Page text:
For many, a cruise means a huge ship, large crowd and the related stuffs therein. Then there is the other type of cruise: a small boat with a small number of guests, friendly staff and meticulous personal attention. The Coral Discoverer ... Read More
For many, a cruise means a huge ship, large crowd and the related stuffs therein. Then there is the other type of cruise: a small boat with a small number of guests, friendly staff and meticulous personal attention. The Coral Discoverer turned out to be such a boutique. My wife and I joined the South China Sea run from Ho Chi Minh City to Hanoi, covering the long stretch of Vietnamese seashore, 22 January through 3 March 2017.
The meticulous planning and attention to detail were obvious from the moment we gathered at the Saigon Opera House, Ho Chi Minh City. We handed over our baggage and boarded the coach to the ship docked near the city centre. The small crowd facilitated quick clearance of immigration formalities. We attended the Captain’s welcome reception that evening in the Explorer Bar. At the top deck, with drink in hand, and the spectacular panoramic view of the nighttime Ho Chi Minh City all around, the experience was enchanting. Then we moved to the spacious dining hall at the lower level.
The majority of the gusts seemed to know each other. It turned out that they had shared past cruises in the Coral Discoverer itself or in one of the two other ships of the Coral Expeditions. The number of returning guests was impressive and was a testimony to the quality of the cruises. The sumptuous dinner was informal, enlivened with friendly discussions, and lingered on about three hours into the night. This set the pattern for every subsequent evening: drinks at one of the bars, then a leisurely buffet with affable banter. Food and wine were excellent and plentiful. In the bar, the selection of spirits was superb; the cocktails were tasty.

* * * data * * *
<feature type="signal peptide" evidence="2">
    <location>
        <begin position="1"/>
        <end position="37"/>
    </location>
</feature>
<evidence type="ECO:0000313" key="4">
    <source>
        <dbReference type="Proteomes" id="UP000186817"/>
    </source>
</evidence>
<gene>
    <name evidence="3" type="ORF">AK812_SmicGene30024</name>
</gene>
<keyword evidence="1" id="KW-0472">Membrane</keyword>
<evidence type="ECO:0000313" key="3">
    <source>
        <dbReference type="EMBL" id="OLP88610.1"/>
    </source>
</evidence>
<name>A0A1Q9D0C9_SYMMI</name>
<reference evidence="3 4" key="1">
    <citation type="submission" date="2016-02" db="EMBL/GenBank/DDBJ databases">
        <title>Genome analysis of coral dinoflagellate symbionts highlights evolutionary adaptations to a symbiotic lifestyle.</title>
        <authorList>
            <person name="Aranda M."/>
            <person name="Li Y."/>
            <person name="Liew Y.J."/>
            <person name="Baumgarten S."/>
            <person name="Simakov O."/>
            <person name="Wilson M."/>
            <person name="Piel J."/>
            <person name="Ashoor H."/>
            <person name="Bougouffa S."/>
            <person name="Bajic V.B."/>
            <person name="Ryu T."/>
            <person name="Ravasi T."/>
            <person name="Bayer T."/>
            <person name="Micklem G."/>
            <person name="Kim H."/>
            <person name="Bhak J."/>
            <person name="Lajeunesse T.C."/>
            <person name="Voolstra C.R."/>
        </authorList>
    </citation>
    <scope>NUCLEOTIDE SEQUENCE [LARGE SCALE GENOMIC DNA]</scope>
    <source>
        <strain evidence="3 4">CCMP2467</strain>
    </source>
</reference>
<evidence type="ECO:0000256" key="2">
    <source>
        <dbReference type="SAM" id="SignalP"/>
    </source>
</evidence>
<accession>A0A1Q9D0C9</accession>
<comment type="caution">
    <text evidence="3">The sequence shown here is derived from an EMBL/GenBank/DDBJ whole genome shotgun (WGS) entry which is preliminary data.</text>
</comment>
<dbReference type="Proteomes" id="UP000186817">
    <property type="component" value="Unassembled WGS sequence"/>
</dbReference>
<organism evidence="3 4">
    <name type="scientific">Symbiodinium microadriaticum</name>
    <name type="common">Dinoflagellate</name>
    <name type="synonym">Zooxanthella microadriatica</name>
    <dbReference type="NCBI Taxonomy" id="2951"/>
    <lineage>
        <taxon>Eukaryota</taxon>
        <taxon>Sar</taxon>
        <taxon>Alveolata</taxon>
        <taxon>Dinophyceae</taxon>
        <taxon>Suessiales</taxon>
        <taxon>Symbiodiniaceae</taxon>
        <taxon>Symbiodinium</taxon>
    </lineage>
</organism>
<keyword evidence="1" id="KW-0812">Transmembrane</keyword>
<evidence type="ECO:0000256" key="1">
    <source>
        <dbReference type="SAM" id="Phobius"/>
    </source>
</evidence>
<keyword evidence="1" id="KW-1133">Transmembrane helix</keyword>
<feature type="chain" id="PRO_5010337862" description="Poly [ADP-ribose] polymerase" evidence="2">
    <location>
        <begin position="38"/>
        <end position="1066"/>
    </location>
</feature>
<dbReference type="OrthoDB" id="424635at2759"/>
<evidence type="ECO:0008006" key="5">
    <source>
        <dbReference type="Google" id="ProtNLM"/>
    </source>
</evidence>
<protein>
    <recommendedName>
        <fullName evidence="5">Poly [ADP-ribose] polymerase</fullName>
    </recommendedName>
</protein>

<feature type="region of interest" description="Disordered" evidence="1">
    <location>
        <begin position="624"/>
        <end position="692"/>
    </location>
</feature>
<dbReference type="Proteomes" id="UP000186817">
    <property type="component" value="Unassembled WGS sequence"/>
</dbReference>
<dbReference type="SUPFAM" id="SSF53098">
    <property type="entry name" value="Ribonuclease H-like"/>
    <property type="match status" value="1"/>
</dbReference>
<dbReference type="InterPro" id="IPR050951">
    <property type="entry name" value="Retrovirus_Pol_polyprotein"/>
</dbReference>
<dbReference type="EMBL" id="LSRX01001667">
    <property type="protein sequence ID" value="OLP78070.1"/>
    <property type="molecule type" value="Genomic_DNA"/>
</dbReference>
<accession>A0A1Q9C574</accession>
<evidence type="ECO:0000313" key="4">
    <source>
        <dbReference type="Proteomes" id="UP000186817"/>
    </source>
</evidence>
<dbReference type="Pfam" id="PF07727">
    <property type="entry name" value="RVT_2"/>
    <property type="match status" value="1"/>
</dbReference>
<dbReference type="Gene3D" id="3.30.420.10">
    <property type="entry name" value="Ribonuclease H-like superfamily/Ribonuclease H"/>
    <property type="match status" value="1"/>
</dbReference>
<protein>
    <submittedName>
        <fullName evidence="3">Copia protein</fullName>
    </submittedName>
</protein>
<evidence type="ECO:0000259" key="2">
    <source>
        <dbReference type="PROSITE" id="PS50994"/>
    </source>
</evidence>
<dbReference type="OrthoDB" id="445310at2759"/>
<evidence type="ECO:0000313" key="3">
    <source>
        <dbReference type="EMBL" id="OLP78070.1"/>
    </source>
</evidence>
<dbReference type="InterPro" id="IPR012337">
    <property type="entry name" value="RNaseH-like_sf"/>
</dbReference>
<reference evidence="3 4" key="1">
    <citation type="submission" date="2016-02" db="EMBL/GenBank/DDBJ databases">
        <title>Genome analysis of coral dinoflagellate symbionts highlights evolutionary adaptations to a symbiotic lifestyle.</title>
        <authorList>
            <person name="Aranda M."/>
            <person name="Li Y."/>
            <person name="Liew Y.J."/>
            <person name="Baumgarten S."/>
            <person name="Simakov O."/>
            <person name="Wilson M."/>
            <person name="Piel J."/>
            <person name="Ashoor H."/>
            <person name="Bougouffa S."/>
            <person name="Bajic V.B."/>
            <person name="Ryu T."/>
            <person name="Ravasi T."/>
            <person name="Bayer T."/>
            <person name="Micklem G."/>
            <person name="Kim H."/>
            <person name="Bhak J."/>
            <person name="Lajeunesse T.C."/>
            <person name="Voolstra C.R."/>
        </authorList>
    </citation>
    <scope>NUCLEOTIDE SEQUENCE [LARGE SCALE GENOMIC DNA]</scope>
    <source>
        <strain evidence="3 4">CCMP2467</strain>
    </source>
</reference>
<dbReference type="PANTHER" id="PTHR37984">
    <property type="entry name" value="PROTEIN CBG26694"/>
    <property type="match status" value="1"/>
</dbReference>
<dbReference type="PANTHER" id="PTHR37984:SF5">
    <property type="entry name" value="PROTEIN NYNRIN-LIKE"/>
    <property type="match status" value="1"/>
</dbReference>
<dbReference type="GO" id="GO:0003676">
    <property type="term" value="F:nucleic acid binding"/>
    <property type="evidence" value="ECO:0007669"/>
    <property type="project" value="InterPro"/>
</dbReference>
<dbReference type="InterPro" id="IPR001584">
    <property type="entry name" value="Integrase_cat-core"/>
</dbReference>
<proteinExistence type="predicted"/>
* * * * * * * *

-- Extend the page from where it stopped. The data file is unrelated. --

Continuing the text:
We enjoyed a beautifully appointed Bridge Deck Balcony Stateroom. The toilet is necessarily small, but properly planned, exquisitely appointed and well stocked with toiletries. Lazing on the balcony, casually taking the view, when the boat sailed, anchored or docked was an exhilarating experience. The ship is spotlessly clean, both public areas and private quarters. For a ship of this size, the facilities are remarkably lavish: three bars, a lounge cum presentation room, an exercise area, a sun deck and even a small library. Moving around was not difficult even for the elderly.
Vietnam has a rich and troubled history. The cruise arrangement did justice to that heritage. Every day we docked or anchored near an interesting seaside town or village. The day started with a lavish Continental and hot breakfast in the ship. The Discoverer has a unique boat for transporting guests to the seashore, when anchored away from the coast. The Xplorer is securely docked to the ship at the back. The guests could just walk into this boat from the main deck. Then it goes down smoothly as an elevator cab to the water and glides to the shore. The boat rides were unique opportunities to enjoy scenic beauty and to see the seaside life.
On land, we travelled in comfortable coaches, savouring scenic beauty and wowing at the rich historic legacy. Prominent among them were the cable-car ride up the Lin-son Truong Pagoda and the climb on foot to the huge Reclining Buddha statue. A visit to Vinh Moc Tunnel and the Benh Vien Hospital Cave of the Viet Cong rekindles the poignant history of the nineteen sixties. The Hue Citadel, Ha Long Bay, Sung Sot cave, Titop Beach and the steep climb to the top of the hill, Lan Ha Bay and the Cat Ba National Park were among the attractions we visited. When the plans demanded lunch or dinner on shore, impeccable arrangements waited for us. The tour team meticulously arranged every detail and took care of the entry fee for the attractions, eliminating any delay. An expert tour guide was travelling with us. Also included in the team was an expert on Vietnam. He made audiovisual presentations on history, social issues and life in general in Vietnam.
Rough weather disturbed the cruise arrangement one day. Nevertheless, an equally interesting fallback plan was in place seamlessly.
Another unique feature was the open bridge policy. The bridge of a ship, as the cockpit of a commercial aircraft, is a sensitive area. However, Coral Expeditions has an open-bridge policy in their ships. We enjoyed the experience of watching the captain navigating the ship, sitting on a nearby comfortable sofa.
The dedicated team, at every level, is probably the greatest asset of this ship. Informal, pleasant and friendly, they were at the spot, at the time when a guest needed help. Read Less